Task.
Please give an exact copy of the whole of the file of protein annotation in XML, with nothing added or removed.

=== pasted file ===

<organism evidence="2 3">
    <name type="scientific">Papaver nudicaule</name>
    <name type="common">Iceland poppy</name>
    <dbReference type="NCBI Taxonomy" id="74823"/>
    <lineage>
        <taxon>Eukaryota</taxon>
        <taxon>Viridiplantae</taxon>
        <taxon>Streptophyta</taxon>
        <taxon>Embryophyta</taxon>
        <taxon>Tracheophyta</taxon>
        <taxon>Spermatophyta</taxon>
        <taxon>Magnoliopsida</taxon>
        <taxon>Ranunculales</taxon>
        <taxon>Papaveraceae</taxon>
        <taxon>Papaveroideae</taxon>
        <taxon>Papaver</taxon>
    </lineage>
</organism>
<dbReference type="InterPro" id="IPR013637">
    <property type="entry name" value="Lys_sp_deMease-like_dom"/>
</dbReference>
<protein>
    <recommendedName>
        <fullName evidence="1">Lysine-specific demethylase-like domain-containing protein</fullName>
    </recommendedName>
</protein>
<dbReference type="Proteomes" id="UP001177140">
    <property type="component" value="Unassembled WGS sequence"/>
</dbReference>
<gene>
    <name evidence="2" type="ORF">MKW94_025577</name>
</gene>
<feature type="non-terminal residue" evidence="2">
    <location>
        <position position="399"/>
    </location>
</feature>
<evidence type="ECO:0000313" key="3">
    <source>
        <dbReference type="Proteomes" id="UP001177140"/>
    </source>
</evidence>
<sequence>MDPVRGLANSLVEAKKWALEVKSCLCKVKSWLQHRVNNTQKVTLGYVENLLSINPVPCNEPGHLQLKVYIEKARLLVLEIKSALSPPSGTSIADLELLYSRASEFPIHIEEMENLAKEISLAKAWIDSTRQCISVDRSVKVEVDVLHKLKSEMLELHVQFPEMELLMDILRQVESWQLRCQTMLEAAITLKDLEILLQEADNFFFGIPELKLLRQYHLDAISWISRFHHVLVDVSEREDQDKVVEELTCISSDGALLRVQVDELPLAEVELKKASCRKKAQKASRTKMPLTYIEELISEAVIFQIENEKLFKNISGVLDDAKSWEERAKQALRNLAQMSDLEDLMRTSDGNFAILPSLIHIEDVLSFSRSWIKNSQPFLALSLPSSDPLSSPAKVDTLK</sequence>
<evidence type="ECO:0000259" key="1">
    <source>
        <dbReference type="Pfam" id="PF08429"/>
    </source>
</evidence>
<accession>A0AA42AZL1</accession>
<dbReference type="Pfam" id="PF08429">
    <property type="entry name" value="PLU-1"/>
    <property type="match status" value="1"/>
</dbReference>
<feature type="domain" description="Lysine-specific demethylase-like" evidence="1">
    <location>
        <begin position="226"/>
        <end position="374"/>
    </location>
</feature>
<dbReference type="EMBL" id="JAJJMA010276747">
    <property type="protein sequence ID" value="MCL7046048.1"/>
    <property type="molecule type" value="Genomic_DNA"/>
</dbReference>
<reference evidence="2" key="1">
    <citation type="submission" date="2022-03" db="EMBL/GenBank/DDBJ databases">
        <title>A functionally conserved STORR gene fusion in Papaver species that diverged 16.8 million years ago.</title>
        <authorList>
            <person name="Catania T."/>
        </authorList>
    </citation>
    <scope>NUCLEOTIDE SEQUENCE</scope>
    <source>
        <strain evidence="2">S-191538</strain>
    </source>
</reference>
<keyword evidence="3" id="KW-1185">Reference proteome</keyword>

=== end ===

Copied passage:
<organism evidence="2 3">
    <name type="scientific">Papaver nudicaule</name>
    <name type="common">Iceland poppy</name>
    <dbReference type="NCBI Taxonomy" id="74823"/>
    <lineage>
        <taxon>Eukaryota</taxon>
        <taxon>Viridiplantae</taxon>
        <taxon>Streptophyta</taxon>
        <taxon>Embryophyta</taxon>
        <taxon>Tracheophyta</taxon>
        <taxon>Spermatophyta</taxon>
        <taxon>Magnoliopsida</taxon>
        <taxon>Ranunculales</taxon>
        <taxon>Papaveraceae</taxon>
        <taxon>Papaveroideae</taxon>
        <taxon>Papaver</taxon>
    </lineage>
</organism>
<dbReference type="InterPro" id="IPR013637">
    <property type="entry name" value="Lys_sp_deMease-like_dom"/>
</dbReference>
<protein>
    <recommendedName>
        <fullName evidence="1">Lysine-specific demethylase-like domain-containing protein</fullName>
    </recommendedName>
</protein>
<dbReference type="Proteomes" id="UP001177140">
    <property type="component" value="Unassembled WGS sequence"/>
</dbReference>
<gene>
    <name evidence="2" type="ORF">MKW94_025577</name>
</gene>
<feature type="non-terminal residue" evidence="2">
    <location>
        <position position="399"/>
    </location>
</feature>
<evidence type="ECO:0000313" key="3">
    <source>
        <dbReference type="Proteomes" id="UP001177140"/>
    </source>
</evidence>
<sequence>MDPVRGLANSLVEAKKWALEVKSCLCKVKSWLQHRVNNTQKVTLGYVENLLSINPVPCNEPGHLQLKVYIEKARLLVLEIKSALSPPSGTSIADLELLYSRASEFPIHIEEMENLAKEISLAKAWIDSTRQCISVDRSVKVEVDVLHKLKSEMLELHVQFPEMELLMDILRQVESWQLRCQTMLEAAITLKDLEILLQEADNFFFGIPELKLLRQYHLDAISWISRFHHVLVDVSEREDQDKVVEELTCISSDGALLRVQVDELPLAEVELKKASCRKKAQKASRTKMPLTYIEELISEAVIFQIENEKLFKNISGVLDDAKSWEERAKQALRNLAQMSDLEDLMRTSDGNFAILPSLIHIEDVLSFSRSWIKNSQPFLALSLPSSDPLSSPAKVDTLK</sequence>
<evidence type="ECO:0000259" key="1">
    <source>
        <dbReference type="Pfam" id="PF08429"/>
    </source>
</evidence>
<accession>A0AA42AZL1</accession>
<dbReference type="Pfam" id="PF08429">
    <property type="entry name" value="PLU-1"/>
    <property type="match status" value="1"/>
</dbReference>
<feature type="domain" description="Lysine-specific demethylase-like" evidence="1">
    <location>
        <begin position="226"/>
        <end position="374"/>
    </location>
</feature>
<dbReference type="EMBL" id="JAJJMA010276747">
    <property type="protein sequence ID" value="MCL7046048.1"/>
    <property type="molecule type" value="Genomic_DNA"/>
</dbReference>
<reference evidence="2" key="1">
    <citation type="submission" date="2022-03" db="EMBL/GenBank/DDBJ databases">
        <title>A functionally conserved STORR gene fusion in Papaver species that diverged 16.8 million years ago.</title>
        <authorList>
            <person name="Catania T."/>
        </authorList>
    </citation>
    <scope>NUCLEOTIDE SEQUENCE</scope>
    <source>
        <strain evidence="2">S-191538</strain>
    </source>
</reference>
<keyword evidence="3" id="KW-1185">Reference proteome</keyword>